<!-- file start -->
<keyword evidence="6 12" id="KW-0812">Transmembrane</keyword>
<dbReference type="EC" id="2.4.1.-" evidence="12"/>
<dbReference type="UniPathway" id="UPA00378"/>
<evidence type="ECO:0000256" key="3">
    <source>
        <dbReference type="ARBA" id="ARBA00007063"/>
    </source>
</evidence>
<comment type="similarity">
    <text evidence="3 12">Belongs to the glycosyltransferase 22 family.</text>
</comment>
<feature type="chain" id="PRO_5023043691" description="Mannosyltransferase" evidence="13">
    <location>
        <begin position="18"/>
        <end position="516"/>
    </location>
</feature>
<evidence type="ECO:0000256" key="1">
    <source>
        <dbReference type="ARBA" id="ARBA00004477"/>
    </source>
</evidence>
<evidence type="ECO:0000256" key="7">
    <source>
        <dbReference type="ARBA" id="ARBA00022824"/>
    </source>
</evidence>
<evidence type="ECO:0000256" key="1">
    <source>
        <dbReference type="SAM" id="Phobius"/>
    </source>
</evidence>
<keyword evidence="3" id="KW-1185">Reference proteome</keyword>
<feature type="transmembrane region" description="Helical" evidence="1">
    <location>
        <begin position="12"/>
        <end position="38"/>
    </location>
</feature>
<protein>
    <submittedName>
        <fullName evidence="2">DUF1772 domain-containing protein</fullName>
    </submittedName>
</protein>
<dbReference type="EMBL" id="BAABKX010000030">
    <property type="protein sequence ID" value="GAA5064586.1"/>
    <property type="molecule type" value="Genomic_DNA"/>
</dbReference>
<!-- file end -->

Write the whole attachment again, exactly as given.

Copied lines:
<keyword evidence="6 12" id="KW-0812">Transmembrane</keyword>
<dbReference type="EC" id="2.4.1.-" evidence="12"/>
<dbReference type="UniPathway" id="UPA00378"/>
<evidence type="ECO:0000256" key="3">
    <source>
        <dbReference type="ARBA" id="ARBA00007063"/>
    </source>
</evidence>
<comment type="similarity">
    <text evidence="3 12">Belongs to the glycosyltransferase 22 family.</text>
</comment>
<feature type="chain" id="PRO_5023043691" description="Mannosyltransferase" evidence="13">
    <location>
        <begin position="18"/>
        <end position="516"/>
    </location>
</feature>
<evidence type="ECO:0000256" key="1">
    <source>
        <dbReference type="ARBA" id="ARBA00004477"/>
    </source>
</evidence>
<evidence type="ECO:0000256" key="7">
    <source>
        <dbReference type="ARBA" id="ARBA00022824"/>
    </source>
</evidence>
<evidence type="ECO:0000256" key="1">
    <source>
        <dbReference type="SAM" id="Phobius"/>
    </source>
</evidence>
<keyword evidence="3" id="KW-1185">Reference proteome</keyword>
<feature type="transmembrane region" description="Helical" evidence="1">
    <location>
        <begin position="12"/>
        <end position="38"/>
    </location>
</feature>
<protein>
    <submittedName>
        <fullName evidence="2">DUF1772 domain-containing protein</fullName>
    </submittedName>
</protein>
<dbReference type="EMBL" id="BAABKX010000030">
    <property type="protein sequence ID" value="GAA5064586.1"/>
    <property type="molecule type" value="Genomic_DNA"/>
</dbReference>